Sexual abuse victim opens up after 30 years: ‘I used to hide in the cupboard’
It’s one the longest drives of Candy’s* life, not because of the distance, but because it’s the first time she’s going to open up to a stranger, about being a childhood victim of sexual abuse and assault.
A thousand times she's thought about turning back, and a thousand more tears have fallen, but finding her voice to speak up, even anonymously, is the path that seems right to her. She wants to speak as a survivor, not a victim.
'I'd hide in a cupboard'
“When I told my mother I was going to do this interview, she said ‘what are your uncles going to say?’ and my father is still in denial about my abuse. Even my husband asked me why I wanted to put myself through this. He knew I had been abused, but he didn’t know the details. I kept so much from him,” says 39-year-old Candy, who is a mother to two boys, aged 15 and 12.
A few more tears fall as she struggles through the first few sentences. Her fingers seek out the warmth of the coffee cup on the cool winter day. She only reconciled with her parents three years ago, choosing not to have anything to do with them because they never believed her when, as a 10-year-old growing up in the Free State, she told them about being abused by their neighbours' son.
Her abuser was a teenager at time, about 15 or 16-years old, she recalls. He was friends with her older brother. She’s estranged from her brother, who accused her of just “looking for attention” when she first spoke about what this teen, called Renier, did to her for about two years.
“Every time my mom went to the shops I would hide in the cupboards because I knew he’d watch her leave the house then come looking for me. I would look out for his shadow passing the frosted glass at our front door and I’d go hide.
“He used to hold me down with one hand and used his other hand to penetrate me,” she says, her hand moving to her throat to show the vice-grip of her abuser. She battles to say his name. She also only found out his surname and identity when she reconciled with her parents.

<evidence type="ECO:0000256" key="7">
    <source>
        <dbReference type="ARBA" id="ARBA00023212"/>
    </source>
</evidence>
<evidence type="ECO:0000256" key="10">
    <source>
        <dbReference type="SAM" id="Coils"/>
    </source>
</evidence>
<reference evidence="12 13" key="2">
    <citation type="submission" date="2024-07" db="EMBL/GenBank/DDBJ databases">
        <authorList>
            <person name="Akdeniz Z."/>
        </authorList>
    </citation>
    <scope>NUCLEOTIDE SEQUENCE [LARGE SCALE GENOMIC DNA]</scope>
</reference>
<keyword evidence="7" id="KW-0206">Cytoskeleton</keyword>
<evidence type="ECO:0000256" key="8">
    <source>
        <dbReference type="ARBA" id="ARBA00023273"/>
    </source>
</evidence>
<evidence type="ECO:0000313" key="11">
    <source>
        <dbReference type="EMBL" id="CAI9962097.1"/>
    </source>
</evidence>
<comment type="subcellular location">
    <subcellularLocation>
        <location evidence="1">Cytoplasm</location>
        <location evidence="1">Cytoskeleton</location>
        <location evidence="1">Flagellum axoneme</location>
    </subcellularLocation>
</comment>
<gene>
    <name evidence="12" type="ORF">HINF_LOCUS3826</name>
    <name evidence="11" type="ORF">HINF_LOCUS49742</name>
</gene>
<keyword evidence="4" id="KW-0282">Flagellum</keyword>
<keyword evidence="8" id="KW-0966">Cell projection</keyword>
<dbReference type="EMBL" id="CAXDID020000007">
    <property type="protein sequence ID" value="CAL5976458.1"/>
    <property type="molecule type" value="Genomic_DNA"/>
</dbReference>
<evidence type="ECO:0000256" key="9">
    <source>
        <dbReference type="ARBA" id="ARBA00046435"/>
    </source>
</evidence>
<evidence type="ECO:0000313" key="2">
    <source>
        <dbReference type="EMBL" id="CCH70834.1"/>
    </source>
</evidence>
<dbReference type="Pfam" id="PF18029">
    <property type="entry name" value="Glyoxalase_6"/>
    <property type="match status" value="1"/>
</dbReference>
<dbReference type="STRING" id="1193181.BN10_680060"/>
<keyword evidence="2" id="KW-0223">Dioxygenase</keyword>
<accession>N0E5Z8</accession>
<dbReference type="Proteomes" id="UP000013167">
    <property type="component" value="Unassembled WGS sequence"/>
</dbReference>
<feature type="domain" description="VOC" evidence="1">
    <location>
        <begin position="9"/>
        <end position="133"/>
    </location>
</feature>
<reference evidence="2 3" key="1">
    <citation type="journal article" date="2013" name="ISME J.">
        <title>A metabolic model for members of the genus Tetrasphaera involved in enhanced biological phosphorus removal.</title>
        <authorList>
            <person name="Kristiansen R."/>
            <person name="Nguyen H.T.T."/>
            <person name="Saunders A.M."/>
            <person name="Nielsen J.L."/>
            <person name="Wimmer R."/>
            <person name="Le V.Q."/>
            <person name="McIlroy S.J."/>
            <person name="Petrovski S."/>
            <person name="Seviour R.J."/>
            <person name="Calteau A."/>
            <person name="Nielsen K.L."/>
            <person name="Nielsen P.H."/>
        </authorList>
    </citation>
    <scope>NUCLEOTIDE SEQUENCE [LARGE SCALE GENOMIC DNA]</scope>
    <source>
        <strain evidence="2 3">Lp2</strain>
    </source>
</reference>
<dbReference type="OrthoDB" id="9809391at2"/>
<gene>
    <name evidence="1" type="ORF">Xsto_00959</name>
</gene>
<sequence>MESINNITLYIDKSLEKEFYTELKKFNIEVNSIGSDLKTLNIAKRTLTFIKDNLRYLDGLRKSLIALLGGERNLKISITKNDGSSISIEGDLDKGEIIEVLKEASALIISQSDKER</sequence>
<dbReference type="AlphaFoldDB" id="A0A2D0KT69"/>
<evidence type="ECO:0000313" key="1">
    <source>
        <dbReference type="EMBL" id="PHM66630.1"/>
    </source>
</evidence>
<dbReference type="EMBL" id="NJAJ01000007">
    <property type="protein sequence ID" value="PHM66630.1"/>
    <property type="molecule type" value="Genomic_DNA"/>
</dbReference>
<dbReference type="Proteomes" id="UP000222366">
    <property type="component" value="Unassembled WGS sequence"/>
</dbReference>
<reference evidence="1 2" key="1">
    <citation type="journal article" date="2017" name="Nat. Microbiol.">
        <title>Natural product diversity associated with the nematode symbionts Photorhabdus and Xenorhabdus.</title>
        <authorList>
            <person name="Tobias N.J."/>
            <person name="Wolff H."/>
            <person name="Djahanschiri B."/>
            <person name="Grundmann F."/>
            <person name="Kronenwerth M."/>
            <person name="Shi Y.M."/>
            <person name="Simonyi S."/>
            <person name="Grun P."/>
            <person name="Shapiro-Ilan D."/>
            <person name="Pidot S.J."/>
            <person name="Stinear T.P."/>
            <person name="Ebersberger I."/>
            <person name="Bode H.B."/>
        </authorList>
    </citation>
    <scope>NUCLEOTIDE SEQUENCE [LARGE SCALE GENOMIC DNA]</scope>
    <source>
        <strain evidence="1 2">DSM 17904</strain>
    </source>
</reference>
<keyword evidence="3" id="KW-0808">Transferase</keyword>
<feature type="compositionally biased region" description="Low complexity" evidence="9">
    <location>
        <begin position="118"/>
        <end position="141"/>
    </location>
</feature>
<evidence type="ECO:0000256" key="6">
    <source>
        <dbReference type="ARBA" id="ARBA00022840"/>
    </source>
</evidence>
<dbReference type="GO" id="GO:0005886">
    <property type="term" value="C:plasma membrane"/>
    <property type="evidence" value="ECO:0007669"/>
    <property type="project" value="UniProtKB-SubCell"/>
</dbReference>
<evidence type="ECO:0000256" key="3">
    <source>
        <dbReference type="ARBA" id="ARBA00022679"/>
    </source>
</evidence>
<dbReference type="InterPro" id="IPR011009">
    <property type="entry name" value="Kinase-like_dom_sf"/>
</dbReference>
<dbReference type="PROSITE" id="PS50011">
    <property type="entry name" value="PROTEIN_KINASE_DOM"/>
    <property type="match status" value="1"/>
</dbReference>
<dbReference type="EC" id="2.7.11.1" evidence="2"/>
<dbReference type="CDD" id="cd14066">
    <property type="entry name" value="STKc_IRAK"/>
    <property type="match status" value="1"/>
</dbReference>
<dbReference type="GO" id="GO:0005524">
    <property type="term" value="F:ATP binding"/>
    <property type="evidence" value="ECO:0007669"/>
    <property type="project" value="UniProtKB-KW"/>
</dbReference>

No support from her parents
When Candy’s family moved up to Joburg she eventually blocked out memories of what had happened to her. That was until, as a teenager, she started to suffer from nightmares of being in cupboards, and depression and anxiety set in. Eventually she tried to commit suicide.
Psychological help followed but she found no support from her parents or brother. “They were like this doesn’t happen to a decent family like ours,” says Candy of her “very conservative” family’s response. Their retreat into denial was betrayal.
Psychological help through the years has been hit and miss and Candy is on anti-depressants today. Meeting her husband came as an unexpected healing, and having her two boys has been a source of profound joy. But there’s no magic wand to undo the damage of her abuse. She calls it a “black spot on her soul” that no amount of love can remove.
“I envy women who enjoy sex while I can’t enjoy my own femininity – that’s what he took from me. I even battle to hug people. When my youngest had a sleepover recently he was so stressed out we had to go and fetch in the middle of the night, and I know it was because I project my fears and anxiety on him.
A leap of faith
Candy apologises for more tears falling. She’s also perspiring as her body’s involuntary reactions defy whatever composure she may have wanted to present. Then again, she didn’t come to the meeting to apologise or to put things into easy, tidy compartments for others to be spared discomfort. She came because she wants her public record to be testimony to the reality of abuse and its evil twin of enduring trauma.
She wants her speaking out to be a commitment to no secrets from her husband and two boys. She wants them to understand all of her, even the part that she says is fractured in so many places. She wants cycles of violence and child abuse to be crushed with “no more sweeping things under the carpet”.
“If just one child can find the courage to speak out, to tell someone and to keep telling till they find that person who believes them. Or if just one child reads this and knows they’re not alone or not going mad, then I’ll know that this process was worth it,” she says.
Candy prepares to leave as the interview ends; she will go back to work where no one knows the silent screams of the 10-year-old from nearly 30 years go. She’s drained, she says, with a little laugh. She’s not really surprised, though, at the effort it’s taken to speak up, the leap of faith it’s taken to allow her story to be reflected in words for anyone to read. She dries one more tear and even offers a hug – because this day she spoke up and she was heard. – Health-e News.
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